performance

Bennington Band Honors Late Poet

by
A. N. Devers
7.1.09

A group of writing instructors and students who over the years formed a ragtag band during late-night impromptu jam sessions at the Bennington Writing Seminars released their first CD earlier this year. Titled Let's Doghouse: A Tribute to Liam Rector, the compilation serves as a memorial to the founding director of the Writing Seminars, a poet, who passed away two years ago.

Putting a Price on Writers Who Read

by
Diana Abu-Jaber
7.1.02

Giving a public reading, for most writers, involves a good deal of anxiety, a powerful dose of pride in one's work, and the cool relief of getting through the experience without humiliation. Payment often comes in the form of applause. But for those writers whose names regularly appear on book jackets and prize announcements, public readings can mean big business—and big paychecks.

Saint Paul Team Wins National Poetry Slam

by
Adrian Versteegh
8.17.09

A team representing Saint Paul has won the twentieth annual National Poetry Slam (NPS) in West Palm Beach, Florida. The Minnesotans beat out sixty-seven other teams from across North America to claim the two-thousand-dollar grand prize on August 8. Rounding out the final standings were, in order, teams from Albuquerque, San Francisco, and New York City.

Poets Move From Page to Stage

by
Anna Mantzaris
1.1.06

In the second half of the twentieth century, a number of poets’ theater programs, including the Poets’ Theatre, which was established in Cambridge, Massachusetts, in 1950, and staged plays by John Ashbery, James Merrill, Frank O’Hara, and Richard Wilbur, provided venues for work written by poets for the stage. Now, a new generation of poets’ theater programs are raising their curtains for plays by poets.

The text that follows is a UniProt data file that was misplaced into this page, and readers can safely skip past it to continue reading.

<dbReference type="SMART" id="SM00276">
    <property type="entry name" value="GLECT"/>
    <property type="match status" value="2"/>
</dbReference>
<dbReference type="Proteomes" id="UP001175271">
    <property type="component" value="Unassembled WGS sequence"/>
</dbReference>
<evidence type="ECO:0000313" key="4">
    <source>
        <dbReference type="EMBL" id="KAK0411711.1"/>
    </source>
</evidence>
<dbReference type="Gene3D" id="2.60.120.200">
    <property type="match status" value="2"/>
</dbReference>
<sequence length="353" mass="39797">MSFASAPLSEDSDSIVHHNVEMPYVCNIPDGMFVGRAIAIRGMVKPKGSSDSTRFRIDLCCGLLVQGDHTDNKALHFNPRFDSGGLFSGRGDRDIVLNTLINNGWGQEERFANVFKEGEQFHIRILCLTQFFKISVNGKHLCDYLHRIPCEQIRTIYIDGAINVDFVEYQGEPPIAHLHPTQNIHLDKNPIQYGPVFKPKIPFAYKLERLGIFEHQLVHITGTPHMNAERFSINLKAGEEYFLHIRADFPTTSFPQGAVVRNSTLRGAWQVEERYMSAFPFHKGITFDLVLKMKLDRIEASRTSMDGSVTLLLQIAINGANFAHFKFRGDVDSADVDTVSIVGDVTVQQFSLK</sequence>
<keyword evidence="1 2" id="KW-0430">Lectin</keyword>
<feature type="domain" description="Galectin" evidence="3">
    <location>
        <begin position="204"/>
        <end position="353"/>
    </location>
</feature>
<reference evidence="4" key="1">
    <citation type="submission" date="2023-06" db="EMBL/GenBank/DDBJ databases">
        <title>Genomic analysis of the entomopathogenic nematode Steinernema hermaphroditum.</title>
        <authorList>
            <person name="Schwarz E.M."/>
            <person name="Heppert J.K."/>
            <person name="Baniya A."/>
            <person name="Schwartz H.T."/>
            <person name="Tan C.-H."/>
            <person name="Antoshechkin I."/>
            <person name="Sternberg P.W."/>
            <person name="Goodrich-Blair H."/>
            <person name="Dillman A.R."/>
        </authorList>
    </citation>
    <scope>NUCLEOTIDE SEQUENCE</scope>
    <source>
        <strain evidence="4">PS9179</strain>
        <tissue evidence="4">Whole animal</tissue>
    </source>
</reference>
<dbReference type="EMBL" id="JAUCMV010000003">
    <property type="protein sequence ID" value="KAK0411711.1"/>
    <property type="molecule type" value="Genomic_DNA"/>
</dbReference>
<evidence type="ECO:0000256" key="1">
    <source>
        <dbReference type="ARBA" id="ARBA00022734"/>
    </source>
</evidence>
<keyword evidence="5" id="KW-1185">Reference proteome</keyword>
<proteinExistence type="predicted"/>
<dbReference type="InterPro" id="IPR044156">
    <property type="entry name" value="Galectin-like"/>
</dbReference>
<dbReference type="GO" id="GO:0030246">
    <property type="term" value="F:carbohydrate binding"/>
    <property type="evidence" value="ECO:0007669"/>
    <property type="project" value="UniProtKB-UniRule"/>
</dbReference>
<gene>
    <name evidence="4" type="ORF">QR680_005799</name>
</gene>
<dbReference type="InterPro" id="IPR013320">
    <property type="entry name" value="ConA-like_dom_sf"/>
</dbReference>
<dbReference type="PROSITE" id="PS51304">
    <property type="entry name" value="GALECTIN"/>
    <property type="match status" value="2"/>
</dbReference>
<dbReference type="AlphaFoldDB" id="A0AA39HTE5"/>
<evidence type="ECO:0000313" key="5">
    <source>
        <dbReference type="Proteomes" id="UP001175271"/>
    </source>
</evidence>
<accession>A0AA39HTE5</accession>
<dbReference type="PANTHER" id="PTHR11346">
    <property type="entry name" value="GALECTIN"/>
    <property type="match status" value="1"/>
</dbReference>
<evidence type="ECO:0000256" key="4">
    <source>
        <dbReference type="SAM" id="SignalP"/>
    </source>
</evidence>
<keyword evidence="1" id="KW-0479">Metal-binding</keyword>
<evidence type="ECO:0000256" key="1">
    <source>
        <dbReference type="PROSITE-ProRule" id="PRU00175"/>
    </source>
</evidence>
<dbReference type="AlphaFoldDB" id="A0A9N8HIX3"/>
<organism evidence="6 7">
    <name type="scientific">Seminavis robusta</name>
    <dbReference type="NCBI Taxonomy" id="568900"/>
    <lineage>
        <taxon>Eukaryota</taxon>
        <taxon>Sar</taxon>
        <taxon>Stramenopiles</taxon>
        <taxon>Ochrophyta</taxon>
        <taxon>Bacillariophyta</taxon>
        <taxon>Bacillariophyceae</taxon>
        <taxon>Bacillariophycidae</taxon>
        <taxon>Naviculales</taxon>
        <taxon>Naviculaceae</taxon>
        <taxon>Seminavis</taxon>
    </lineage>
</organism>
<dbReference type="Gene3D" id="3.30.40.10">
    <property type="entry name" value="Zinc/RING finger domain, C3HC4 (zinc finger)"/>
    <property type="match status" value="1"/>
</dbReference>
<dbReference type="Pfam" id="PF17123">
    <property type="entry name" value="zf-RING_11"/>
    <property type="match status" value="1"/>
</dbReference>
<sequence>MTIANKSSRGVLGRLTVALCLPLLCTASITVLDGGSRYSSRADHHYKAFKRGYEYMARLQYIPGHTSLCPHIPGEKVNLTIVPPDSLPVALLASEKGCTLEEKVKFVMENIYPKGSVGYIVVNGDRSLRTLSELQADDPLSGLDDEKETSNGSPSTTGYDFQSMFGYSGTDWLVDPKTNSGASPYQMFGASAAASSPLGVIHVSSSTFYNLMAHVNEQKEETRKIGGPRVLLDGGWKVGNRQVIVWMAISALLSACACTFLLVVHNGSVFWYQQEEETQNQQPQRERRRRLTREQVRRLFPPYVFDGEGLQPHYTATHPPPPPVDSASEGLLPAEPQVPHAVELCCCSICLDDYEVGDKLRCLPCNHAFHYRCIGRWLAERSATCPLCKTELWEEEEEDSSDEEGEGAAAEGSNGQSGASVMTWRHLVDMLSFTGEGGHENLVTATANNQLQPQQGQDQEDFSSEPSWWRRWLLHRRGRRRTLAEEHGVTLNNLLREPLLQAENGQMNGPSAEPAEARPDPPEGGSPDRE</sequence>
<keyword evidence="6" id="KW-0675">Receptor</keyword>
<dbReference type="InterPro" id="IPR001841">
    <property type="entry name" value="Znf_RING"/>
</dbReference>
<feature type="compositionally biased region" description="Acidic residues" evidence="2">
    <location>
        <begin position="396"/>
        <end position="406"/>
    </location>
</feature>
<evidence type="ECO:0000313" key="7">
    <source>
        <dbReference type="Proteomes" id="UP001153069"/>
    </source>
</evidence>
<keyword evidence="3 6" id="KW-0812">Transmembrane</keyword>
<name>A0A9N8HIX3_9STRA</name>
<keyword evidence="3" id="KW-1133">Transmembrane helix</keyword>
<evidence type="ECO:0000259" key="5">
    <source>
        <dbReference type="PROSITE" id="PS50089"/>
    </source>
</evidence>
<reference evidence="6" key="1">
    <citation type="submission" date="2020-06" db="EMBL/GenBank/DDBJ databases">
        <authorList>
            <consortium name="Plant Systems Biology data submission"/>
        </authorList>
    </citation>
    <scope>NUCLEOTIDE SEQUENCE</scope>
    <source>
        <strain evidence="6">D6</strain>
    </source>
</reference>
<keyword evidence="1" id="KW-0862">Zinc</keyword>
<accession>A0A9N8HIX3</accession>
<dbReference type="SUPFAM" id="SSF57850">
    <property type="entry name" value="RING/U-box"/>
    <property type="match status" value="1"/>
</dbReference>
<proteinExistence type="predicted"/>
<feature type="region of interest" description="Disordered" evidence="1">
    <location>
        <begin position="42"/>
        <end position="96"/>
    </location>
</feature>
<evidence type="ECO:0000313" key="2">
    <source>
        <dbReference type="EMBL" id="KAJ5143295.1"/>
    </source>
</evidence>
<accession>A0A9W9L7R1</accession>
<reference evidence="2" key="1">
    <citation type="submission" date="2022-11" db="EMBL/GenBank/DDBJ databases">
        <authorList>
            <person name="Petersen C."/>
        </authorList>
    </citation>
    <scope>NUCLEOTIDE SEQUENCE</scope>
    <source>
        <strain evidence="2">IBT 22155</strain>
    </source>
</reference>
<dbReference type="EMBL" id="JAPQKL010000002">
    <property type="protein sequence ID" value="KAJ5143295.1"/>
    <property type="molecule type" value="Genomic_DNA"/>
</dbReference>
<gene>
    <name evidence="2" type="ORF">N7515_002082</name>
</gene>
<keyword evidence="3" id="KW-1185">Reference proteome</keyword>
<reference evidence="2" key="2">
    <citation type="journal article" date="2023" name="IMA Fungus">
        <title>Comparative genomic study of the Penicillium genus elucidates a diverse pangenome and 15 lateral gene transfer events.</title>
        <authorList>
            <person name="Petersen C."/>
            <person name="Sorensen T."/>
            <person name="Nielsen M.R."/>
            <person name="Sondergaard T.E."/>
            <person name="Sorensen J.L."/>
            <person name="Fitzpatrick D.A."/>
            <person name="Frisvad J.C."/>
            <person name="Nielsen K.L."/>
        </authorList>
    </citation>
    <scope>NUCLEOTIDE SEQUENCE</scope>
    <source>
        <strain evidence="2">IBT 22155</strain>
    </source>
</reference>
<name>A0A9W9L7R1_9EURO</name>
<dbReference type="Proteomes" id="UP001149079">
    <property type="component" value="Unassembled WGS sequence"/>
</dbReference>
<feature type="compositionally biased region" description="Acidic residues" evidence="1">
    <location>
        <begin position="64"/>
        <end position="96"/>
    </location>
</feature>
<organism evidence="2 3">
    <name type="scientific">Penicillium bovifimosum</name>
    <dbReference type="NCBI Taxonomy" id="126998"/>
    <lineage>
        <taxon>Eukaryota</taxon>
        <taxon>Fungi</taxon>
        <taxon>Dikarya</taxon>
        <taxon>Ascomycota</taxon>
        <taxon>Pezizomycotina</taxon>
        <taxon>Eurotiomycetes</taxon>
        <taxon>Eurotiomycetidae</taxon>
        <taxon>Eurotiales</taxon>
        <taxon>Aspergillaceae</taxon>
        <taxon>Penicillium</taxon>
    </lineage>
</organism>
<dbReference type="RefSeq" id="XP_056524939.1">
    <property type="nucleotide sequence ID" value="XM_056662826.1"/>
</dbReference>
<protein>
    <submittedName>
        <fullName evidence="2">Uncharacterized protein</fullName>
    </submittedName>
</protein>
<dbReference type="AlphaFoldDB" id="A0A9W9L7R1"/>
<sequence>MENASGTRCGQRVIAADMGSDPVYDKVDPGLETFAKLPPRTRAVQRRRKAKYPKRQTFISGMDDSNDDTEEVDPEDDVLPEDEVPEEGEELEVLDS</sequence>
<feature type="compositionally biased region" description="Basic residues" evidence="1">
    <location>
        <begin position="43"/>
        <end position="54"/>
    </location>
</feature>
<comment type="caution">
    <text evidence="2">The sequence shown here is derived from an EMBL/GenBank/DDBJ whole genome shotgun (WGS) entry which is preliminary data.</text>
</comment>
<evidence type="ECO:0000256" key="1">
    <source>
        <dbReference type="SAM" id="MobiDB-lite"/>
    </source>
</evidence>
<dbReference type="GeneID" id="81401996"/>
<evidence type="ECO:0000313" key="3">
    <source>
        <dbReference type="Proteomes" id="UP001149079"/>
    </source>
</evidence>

Dana Gioia's NEA: Art for the Masses

by
Dalia Sofer
9.1.03
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Since Dana Gioia was named chairman of the National Endowment for the Arts in January, the organization has awarded nearly $1 million to poets and translators of poetry and over $2 million to literary arts organizations. But the highest profile project of Gioia’s term so far begins this month, when six theater companies—from New York City; Chicago; Minneapolis; Little Rock, Arkansas; and Portland, Oregon—will begin a yearlong tour of 100 small and midsized cities across the U.S. to perform a selection of plays by William Shakespeare. A seventh theater company will tour 16 U.S. military bases.

Poetry at the Crossroads of America

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Last spring I embarked on a modest project. Having photocopied 10 of my favorite poems—by poets living and dead, from several different countries—I stapled them into an anthology and stood on a sidewalk in Times Square, where I read the poems aloud. I had no other gimmicks and no amplification. I did this on several occasions, always bringing a friend along for moral support and to assist in handing out free copies of the anthology, which I titled "Antidote."

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